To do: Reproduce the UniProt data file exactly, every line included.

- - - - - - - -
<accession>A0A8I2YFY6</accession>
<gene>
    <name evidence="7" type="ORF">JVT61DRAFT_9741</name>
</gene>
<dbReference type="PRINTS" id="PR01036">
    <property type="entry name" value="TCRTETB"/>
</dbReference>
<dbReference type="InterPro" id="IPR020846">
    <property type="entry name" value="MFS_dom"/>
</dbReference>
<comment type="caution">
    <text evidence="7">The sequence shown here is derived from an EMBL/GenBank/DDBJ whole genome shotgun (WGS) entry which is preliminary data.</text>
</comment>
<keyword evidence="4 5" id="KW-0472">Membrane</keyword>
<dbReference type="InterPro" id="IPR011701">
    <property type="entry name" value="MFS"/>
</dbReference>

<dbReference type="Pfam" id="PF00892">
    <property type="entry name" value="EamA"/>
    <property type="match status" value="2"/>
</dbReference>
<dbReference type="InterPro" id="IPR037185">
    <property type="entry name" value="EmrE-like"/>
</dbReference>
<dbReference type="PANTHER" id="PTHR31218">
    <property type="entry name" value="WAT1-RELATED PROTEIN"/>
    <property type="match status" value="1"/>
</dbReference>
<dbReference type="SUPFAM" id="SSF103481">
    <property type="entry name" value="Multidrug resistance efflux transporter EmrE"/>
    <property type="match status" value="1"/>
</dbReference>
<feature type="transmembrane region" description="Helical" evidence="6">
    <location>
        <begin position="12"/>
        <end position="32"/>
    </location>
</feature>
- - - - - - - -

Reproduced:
<accession>A0A8I2YFY6</accession>
<gene>
    <name evidence="7" type="ORF">JVT61DRAFT_9741</name>
</gene>
<dbReference type="PRINTS" id="PR01036">
    <property type="entry name" value="TCRTETB"/>
</dbReference>
<dbReference type="InterPro" id="IPR020846">
    <property type="entry name" value="MFS_dom"/>
</dbReference>
<comment type="caution">
    <text evidence="7">The sequence shown here is derived from an EMBL/GenBank/DDBJ whole genome shotgun (WGS) entry which is preliminary data.</text>
</comment>
<keyword evidence="4 5" id="KW-0472">Membrane</keyword>
<dbReference type="InterPro" id="IPR011701">
    <property type="entry name" value="MFS"/>
</dbReference>

<dbReference type="Pfam" id="PF00892">
    <property type="entry name" value="EamA"/>
    <property type="match status" value="2"/>
</dbReference>
<dbReference type="InterPro" id="IPR037185">
    <property type="entry name" value="EmrE-like"/>
</dbReference>
<dbReference type="PANTHER" id="PTHR31218">
    <property type="entry name" value="WAT1-RELATED PROTEIN"/>
    <property type="match status" value="1"/>
</dbReference>
<dbReference type="SUPFAM" id="SSF103481">
    <property type="entry name" value="Multidrug resistance efflux transporter EmrE"/>
    <property type="match status" value="1"/>
</dbReference>
<feature type="transmembrane region" description="Helical" evidence="6">
    <location>
        <begin position="12"/>
        <end position="32"/>
    </location>
</feature>